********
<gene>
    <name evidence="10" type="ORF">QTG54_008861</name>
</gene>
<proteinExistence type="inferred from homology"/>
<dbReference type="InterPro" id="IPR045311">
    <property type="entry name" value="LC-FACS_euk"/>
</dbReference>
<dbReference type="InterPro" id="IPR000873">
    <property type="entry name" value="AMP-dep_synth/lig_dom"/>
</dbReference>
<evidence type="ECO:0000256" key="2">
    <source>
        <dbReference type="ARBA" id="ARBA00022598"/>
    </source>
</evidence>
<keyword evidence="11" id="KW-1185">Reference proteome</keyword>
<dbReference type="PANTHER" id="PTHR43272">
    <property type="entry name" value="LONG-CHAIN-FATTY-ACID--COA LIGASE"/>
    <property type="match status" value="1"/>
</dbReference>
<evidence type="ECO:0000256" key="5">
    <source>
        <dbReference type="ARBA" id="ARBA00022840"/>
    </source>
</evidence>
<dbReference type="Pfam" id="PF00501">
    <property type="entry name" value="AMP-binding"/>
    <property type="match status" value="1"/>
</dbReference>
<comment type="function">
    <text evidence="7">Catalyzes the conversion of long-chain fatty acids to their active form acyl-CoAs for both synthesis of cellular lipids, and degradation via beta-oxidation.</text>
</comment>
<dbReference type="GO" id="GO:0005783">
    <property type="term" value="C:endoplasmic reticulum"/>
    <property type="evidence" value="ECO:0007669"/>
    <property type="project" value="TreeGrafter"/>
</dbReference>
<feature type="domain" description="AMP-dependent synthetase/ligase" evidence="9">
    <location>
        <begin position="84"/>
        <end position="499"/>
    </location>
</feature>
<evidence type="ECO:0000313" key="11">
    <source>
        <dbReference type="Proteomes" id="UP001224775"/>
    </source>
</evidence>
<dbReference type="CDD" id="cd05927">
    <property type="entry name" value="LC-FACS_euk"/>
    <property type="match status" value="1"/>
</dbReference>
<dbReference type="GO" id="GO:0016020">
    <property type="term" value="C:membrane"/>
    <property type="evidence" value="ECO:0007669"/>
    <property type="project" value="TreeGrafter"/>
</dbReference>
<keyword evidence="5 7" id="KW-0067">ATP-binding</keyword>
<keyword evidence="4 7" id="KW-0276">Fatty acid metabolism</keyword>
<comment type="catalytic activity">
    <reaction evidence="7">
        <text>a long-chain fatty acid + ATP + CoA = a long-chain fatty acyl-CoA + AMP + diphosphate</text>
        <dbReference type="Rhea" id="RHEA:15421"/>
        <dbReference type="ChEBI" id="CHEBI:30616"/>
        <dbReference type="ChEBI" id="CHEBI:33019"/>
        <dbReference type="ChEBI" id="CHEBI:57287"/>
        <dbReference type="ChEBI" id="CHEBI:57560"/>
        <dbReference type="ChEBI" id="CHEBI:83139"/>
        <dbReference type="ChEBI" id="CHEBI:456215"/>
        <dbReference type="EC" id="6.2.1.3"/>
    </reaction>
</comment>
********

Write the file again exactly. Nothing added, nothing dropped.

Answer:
<gene>
    <name evidence="10" type="ORF">QTG54_008861</name>
</gene>
<proteinExistence type="inferred from homology"/>
<dbReference type="InterPro" id="IPR045311">
    <property type="entry name" value="LC-FACS_euk"/>
</dbReference>
<dbReference type="InterPro" id="IPR000873">
    <property type="entry name" value="AMP-dep_synth/lig_dom"/>
</dbReference>
<evidence type="ECO:0000256" key="2">
    <source>
        <dbReference type="ARBA" id="ARBA00022598"/>
    </source>
</evidence>
<keyword evidence="11" id="KW-1185">Reference proteome</keyword>
<dbReference type="PANTHER" id="PTHR43272">
    <property type="entry name" value="LONG-CHAIN-FATTY-ACID--COA LIGASE"/>
    <property type="match status" value="1"/>
</dbReference>
<evidence type="ECO:0000256" key="5">
    <source>
        <dbReference type="ARBA" id="ARBA00022840"/>
    </source>
</evidence>
<dbReference type="Pfam" id="PF00501">
    <property type="entry name" value="AMP-binding"/>
    <property type="match status" value="1"/>
</dbReference>
<comment type="function">
    <text evidence="7">Catalyzes the conversion of long-chain fatty acids to their active form acyl-CoAs for both synthesis of cellular lipids, and degradation via beta-oxidation.</text>
</comment>
<dbReference type="GO" id="GO:0005783">
    <property type="term" value="C:endoplasmic reticulum"/>
    <property type="evidence" value="ECO:0007669"/>
    <property type="project" value="TreeGrafter"/>
</dbReference>
<feature type="domain" description="AMP-dependent synthetase/ligase" evidence="9">
    <location>
        <begin position="84"/>
        <end position="499"/>
    </location>
</feature>
<evidence type="ECO:0000313" key="11">
    <source>
        <dbReference type="Proteomes" id="UP001224775"/>
    </source>
</evidence>
<dbReference type="CDD" id="cd05927">
    <property type="entry name" value="LC-FACS_euk"/>
    <property type="match status" value="1"/>
</dbReference>
<dbReference type="GO" id="GO:0016020">
    <property type="term" value="C:membrane"/>
    <property type="evidence" value="ECO:0007669"/>
    <property type="project" value="TreeGrafter"/>
</dbReference>
<keyword evidence="5 7" id="KW-0067">ATP-binding</keyword>
<keyword evidence="4 7" id="KW-0276">Fatty acid metabolism</keyword>
<comment type="catalytic activity">
    <reaction evidence="7">
        <text>a long-chain fatty acid + ATP + CoA = a long-chain fatty acyl-CoA + AMP + diphosphate</text>
        <dbReference type="Rhea" id="RHEA:15421"/>
        <dbReference type="ChEBI" id="CHEBI:30616"/>
        <dbReference type="ChEBI" id="CHEBI:33019"/>
        <dbReference type="ChEBI" id="CHEBI:57287"/>
        <dbReference type="ChEBI" id="CHEBI:57560"/>
        <dbReference type="ChEBI" id="CHEBI:83139"/>
        <dbReference type="ChEBI" id="CHEBI:456215"/>
        <dbReference type="EC" id="6.2.1.3"/>
    </reaction>
</comment>